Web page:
Washington, D.C. (JFK+50) Ninety-eight years ago today, April 2, 1917, President Woodrow Wilson, speaking to a joint session of Congress, asked for a war declaration against Germany.
The World War, later to be labeled World War I, had begun in 1914. President Wilson asked the American people to be neutral "in thought as well as deed." That would be easier said than done for the people as well as the president.
In January 1917, critical factors would lead to President Wilson's decision to ask for the war declaration the following April.
Germany had initiated a policy of unrestricted submarine warfare. This meant that any vessel of any country, at war or neutral, military or civilian, was subject to attack if sailing in the established "war zone."
When an unarmed French vessel named the Sussex was torpedoed in the English Channel by a German submarine in March 1916, President Wilson threatened to cut off diplomatic relations unless Germany agreed to refrain from attacks on ALL passenger ships and allow the crews of enemy merchant vessels to abandon ship prior to any attack.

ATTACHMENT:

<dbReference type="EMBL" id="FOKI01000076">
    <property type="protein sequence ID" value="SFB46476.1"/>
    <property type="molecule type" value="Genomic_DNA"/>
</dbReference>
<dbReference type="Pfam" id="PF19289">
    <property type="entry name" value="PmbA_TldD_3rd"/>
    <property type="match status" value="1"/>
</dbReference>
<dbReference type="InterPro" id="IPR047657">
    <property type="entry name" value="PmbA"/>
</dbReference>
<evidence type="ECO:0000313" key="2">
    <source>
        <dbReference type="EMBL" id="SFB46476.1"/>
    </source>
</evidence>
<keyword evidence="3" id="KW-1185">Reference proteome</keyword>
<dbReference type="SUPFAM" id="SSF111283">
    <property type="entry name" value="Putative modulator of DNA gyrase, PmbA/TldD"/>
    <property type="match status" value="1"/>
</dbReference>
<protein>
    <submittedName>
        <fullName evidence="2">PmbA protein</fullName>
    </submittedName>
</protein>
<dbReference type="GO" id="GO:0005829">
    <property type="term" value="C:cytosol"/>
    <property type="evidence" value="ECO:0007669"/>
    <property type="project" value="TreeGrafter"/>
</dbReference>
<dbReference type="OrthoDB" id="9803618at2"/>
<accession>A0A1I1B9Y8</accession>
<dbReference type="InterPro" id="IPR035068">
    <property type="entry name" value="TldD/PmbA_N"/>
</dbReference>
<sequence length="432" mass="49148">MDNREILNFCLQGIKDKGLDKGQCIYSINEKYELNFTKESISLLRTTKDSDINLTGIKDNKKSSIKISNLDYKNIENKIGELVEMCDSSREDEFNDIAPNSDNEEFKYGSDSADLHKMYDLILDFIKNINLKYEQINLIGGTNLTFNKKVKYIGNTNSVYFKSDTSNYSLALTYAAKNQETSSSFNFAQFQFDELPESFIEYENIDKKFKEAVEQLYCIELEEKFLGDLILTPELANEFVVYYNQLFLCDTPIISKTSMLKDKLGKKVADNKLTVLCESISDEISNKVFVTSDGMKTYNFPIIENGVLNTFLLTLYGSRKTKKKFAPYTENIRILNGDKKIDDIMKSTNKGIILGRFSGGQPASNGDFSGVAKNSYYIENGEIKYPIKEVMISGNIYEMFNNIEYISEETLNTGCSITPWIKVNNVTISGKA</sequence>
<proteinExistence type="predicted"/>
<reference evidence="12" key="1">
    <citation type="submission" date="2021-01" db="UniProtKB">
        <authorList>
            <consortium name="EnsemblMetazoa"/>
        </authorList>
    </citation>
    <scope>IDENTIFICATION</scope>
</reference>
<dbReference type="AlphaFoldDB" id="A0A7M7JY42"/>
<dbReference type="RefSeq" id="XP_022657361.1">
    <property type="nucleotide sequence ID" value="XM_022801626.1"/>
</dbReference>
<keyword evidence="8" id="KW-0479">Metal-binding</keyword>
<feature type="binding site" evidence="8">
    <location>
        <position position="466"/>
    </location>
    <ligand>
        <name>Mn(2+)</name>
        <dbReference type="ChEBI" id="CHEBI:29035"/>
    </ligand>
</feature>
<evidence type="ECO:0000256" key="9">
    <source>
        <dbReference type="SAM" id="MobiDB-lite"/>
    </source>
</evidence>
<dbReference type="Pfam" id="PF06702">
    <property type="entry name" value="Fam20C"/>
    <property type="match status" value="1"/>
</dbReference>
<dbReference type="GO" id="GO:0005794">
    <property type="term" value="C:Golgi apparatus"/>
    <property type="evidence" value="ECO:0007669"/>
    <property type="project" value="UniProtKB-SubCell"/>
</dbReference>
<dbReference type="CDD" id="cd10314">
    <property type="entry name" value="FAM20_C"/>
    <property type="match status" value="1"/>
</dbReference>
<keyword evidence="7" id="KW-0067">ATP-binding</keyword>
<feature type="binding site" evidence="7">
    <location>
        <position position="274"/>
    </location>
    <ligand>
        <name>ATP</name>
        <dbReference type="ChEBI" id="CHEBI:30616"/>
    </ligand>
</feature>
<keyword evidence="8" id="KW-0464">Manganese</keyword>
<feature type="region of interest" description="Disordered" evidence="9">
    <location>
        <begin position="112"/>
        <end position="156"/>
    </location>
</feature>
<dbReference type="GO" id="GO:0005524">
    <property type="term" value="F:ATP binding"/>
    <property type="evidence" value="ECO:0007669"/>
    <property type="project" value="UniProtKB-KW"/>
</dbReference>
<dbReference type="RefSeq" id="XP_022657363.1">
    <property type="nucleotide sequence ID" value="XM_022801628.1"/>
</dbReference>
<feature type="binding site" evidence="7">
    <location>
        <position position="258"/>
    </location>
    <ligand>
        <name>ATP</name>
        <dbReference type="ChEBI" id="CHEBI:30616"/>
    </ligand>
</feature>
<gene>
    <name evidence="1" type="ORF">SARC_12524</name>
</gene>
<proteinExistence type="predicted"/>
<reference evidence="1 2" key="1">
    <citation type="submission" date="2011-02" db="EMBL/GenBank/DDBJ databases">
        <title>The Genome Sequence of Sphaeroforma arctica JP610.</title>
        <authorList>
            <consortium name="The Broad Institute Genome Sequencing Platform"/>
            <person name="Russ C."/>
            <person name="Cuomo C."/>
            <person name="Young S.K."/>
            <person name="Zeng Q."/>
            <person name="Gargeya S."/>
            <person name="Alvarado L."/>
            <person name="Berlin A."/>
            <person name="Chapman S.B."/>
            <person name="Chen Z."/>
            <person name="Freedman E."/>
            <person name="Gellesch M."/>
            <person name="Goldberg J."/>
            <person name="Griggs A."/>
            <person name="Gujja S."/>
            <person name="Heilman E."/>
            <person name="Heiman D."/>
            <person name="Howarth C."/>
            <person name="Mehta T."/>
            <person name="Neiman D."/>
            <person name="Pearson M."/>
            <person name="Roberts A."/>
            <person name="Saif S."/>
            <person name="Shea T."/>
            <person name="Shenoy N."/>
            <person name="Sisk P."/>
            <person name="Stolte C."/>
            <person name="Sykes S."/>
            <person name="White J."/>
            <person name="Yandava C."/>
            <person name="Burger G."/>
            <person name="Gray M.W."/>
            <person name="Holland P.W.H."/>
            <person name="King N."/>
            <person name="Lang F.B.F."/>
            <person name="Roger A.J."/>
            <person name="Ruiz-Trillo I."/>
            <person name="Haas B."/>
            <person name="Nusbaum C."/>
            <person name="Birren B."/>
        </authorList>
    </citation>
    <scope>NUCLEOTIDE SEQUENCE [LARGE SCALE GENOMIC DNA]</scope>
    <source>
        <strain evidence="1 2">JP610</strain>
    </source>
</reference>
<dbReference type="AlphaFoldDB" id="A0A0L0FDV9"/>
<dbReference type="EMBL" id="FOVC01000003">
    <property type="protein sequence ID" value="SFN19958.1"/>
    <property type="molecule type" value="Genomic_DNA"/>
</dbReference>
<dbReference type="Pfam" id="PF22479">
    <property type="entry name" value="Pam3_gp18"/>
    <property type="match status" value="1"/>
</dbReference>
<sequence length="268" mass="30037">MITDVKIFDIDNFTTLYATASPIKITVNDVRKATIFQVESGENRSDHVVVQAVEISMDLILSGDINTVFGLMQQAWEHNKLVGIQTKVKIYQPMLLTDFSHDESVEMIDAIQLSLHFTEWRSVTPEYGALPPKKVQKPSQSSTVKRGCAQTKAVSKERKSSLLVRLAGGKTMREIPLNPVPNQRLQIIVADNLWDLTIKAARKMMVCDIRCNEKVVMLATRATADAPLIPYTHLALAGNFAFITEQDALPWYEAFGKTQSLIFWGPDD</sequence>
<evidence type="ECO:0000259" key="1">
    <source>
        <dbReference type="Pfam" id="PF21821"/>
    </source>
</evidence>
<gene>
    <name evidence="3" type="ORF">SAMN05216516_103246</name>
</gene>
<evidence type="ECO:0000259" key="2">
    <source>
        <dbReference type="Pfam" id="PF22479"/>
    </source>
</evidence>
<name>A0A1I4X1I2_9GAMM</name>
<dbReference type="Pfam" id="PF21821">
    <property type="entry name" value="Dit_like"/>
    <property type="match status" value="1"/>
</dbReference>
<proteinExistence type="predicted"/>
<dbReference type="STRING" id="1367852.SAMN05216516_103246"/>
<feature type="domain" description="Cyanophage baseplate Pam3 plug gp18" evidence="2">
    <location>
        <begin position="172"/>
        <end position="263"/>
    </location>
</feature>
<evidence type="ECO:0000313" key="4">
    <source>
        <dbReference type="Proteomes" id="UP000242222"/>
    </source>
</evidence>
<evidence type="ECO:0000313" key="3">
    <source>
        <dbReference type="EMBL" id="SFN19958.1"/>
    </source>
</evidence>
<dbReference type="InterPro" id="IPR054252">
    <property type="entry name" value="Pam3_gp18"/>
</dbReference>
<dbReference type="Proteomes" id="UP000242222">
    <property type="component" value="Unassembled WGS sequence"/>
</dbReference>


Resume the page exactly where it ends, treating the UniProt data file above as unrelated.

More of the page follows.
The Germans agreed to the "Sussex Pledge" on May 4, 1916. By January 1917, the decision was made to resume unrestricted submarine warfare in hopes that Great Britain could be defeated within five months time.
German Chancellor Theobald von Bethmann-Hollweg, believing this decision would bring the United States into the war, objected.
The resumption of unrestricted submarine warfare, as the Chancellor feared, resulted in President Wilson's decision to break off diplomatic relations with Germany.
In February and March 1917, German submarines attacked and sank several U.S. ships. Also, a secret telegram sent by the German ambassador to Mexico, Arthur Zimmerman, was intercepted and decoded by British intelligence.
The Zimmerman Telegram offered Mexico return of lost territory to the United States if she agreed to join Germany in the war against her neighbor to the north.
In his address to Congress of April 2, 1917, President Wilson called the attacks by German submarines to be "a warfare against mankind". The President concluded his message with these words:
"There are many months of fiery trial and sacrifice ahead....civilization seeming to be in the balance. But the right is more precious than peace..."
"We shall fight for democracy....and make the world itself at last free. God helping (America) can do no other."
The United States Senate approved the war declaration on April 4th and the House of Representatives followed on April 6th.
The United States of America had entered the war to "make the world safe for democracy." Very soon, America's "doughboys" would be on their way "over there."
"U.S. Entry Into World War I, 1917," United States Department of State, Office of the Historian, www.history.state.gov/
President Wilson Asks for War Declaration
Library of Congress Photo